Kerala floods take a toll on small businesses, NBFCs brace for losses
The floods in Kerala have hit small businesses in the state, mainly in the retail, agriculture, plantation and tourism sectors.
The adverse effect is expected to be felt on some banks and non-banking financial corporations (NBFCs) with a sizeable exposure in the state.
And, to some extent, on tyre makers - 85 per cent of the country’s rubber production is from Kerala.
The state government pegged initial loss at around Rs 200 billion, but industry says it will be much bigger.
N Dharmaraj, chief executive at Harrisons Malayalam Ltd, part of the RP Goenka Group, said there has been considerable wash off in top soil and this will impact land productivity in both the tea and rubber markets.
Prices will improve in the short term because of low arrivals but will not be enough to negate the huge crop loss.
Ajith Balakrishnan, secretary, Association of Planters of Kerala, estimates a Rs 700-800 crore loss, excluding in infrastructure, for the plantation sector.
Only crop losses have been estimated so far. Tea production is expected to have a loss of 200 kg per hectare, or Rs 180-200 crore. For cardamom, it is a 45-50 per cent loss and 40 per cent for rubber.
Nothing can be expected from the sector in September and October; the latter is traditionally the best month for these crops.
Rajiv Budhraja, director-general, Automotive Tyre Manufacturers Association (ATMA), said the existing gap between production and demand for rubber would widen.
In the first quarter of this financial year (April-June), more than 40 per cent of the demand for natural rubber had to be met from imports.
For banks, non-performing assets (NPAs) will increase.
For NBFCs, the main impact could be in the form of accretion in fresh slippages (into NPAs) and a rise in credit cost, especially for small businesses, along with a weakening credit growth profile, said Emkay Research.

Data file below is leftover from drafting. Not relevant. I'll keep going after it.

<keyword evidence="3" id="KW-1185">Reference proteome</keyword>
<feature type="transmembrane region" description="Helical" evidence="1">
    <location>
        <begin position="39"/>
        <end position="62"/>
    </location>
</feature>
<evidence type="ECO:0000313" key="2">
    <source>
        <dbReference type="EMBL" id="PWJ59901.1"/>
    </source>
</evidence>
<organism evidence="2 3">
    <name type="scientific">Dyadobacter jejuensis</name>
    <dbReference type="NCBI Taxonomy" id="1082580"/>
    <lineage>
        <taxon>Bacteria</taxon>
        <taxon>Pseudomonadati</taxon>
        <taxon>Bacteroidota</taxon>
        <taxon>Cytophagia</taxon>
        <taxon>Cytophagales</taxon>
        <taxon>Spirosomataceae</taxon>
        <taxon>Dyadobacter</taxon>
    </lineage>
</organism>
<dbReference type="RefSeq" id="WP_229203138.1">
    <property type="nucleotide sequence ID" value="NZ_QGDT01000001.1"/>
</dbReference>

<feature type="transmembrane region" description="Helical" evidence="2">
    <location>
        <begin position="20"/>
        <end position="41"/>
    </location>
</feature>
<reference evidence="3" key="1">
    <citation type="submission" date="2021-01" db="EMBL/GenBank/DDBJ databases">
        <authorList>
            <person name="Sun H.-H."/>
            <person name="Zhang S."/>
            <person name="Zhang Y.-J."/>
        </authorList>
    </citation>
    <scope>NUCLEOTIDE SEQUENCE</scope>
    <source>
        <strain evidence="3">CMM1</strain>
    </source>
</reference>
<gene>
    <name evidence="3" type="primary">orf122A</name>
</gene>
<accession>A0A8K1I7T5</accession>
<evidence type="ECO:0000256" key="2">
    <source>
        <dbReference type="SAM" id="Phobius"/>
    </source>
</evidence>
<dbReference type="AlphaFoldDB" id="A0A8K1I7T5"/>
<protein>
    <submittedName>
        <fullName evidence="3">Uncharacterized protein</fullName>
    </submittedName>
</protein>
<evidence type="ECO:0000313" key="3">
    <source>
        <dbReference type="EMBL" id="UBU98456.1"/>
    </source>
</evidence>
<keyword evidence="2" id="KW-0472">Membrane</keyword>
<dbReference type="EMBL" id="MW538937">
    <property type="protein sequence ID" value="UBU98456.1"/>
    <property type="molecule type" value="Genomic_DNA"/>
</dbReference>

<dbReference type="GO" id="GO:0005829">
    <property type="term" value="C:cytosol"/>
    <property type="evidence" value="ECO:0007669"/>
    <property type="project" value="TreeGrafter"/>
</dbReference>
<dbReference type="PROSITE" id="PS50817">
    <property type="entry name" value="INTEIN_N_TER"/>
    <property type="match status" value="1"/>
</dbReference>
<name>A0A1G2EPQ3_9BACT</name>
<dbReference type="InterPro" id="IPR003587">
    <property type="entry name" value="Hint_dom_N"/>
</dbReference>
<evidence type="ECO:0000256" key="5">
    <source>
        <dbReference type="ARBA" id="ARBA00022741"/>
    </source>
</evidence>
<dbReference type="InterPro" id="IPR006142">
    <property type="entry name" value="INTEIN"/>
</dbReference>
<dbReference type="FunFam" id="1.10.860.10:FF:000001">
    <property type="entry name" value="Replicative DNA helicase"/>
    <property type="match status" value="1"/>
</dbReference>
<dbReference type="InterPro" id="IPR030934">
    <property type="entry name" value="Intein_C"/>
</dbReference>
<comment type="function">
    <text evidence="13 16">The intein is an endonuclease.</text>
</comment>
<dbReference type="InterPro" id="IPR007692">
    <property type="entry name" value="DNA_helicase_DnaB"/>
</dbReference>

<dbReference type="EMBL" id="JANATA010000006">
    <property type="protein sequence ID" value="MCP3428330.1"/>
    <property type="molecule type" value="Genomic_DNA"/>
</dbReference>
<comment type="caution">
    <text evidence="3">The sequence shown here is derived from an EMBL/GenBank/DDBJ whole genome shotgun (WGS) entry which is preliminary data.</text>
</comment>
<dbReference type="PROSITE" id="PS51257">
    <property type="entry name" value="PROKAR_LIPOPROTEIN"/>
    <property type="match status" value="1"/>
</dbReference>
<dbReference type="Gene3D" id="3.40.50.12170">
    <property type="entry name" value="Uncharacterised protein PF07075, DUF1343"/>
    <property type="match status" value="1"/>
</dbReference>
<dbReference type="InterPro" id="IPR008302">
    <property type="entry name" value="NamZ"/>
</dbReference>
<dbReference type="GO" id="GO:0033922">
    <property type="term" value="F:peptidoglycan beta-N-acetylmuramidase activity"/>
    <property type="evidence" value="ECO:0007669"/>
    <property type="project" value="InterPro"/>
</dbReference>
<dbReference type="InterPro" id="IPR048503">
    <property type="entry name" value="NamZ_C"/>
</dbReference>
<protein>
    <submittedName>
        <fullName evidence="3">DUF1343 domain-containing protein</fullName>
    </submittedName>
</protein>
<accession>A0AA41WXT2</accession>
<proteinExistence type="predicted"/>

Federal Bank, South Indian Bank, Catholic Syrian Bank and Dhanalakshmi Bank have a sizeable exposure to Kerala while big NBFCs include Manappuram and Muthoot.
All this will put pressure on repayment, while the demand for credit in the retail and housing sectors will also see a rise, said the head of a private bank.
An assessment on losses would take another 10 days, said Shyam Srinivasan, managing director and CEO of Federal Bank.
“Agricultural loans in Kerala in the formal banking system are not a big thing. Cooperative banks will be affected because of this.
"Retail businesses may be affected but they will bounce back in the long term because everybody will now need a television and a refrigerator (again) and there is a higher remittance coming in,” he said.
Manufacturing industries such as Carborundum Universal and Cochin Shipyard said their facilities in Kerala were working and there was no major impact on the infrastructure due to the deluge.
For automobile and fast-moving consumer goods (FMCG) makers, Onam festival buying not taking place is not good news though replacement demand could be a saving grace.
Onam contributes nearly 30 per cent of annual car sales. Last year, Kerala saw sales of around 18,000 cars and a surge to 27,000 units was expected this year.
The FMCG sector has seen heavy losses and the most affected would be the distributors, said V Ayyappan Nair, president, Kerala Distributors Association.
There are around 7,000 FMCG distributors in the state.
With stocks damaged, the retailers may not be able to immediately pay their credit, which will block working capital.
“Since Kerala is a consuming state, floods would lead to huge financial losses to the retail industry. Kerala sees sales of about Rs 6 billion in retail market a day,” said E S Jose, director, Kerala State Industrial Development Corporation.
Photograph: PTI Photo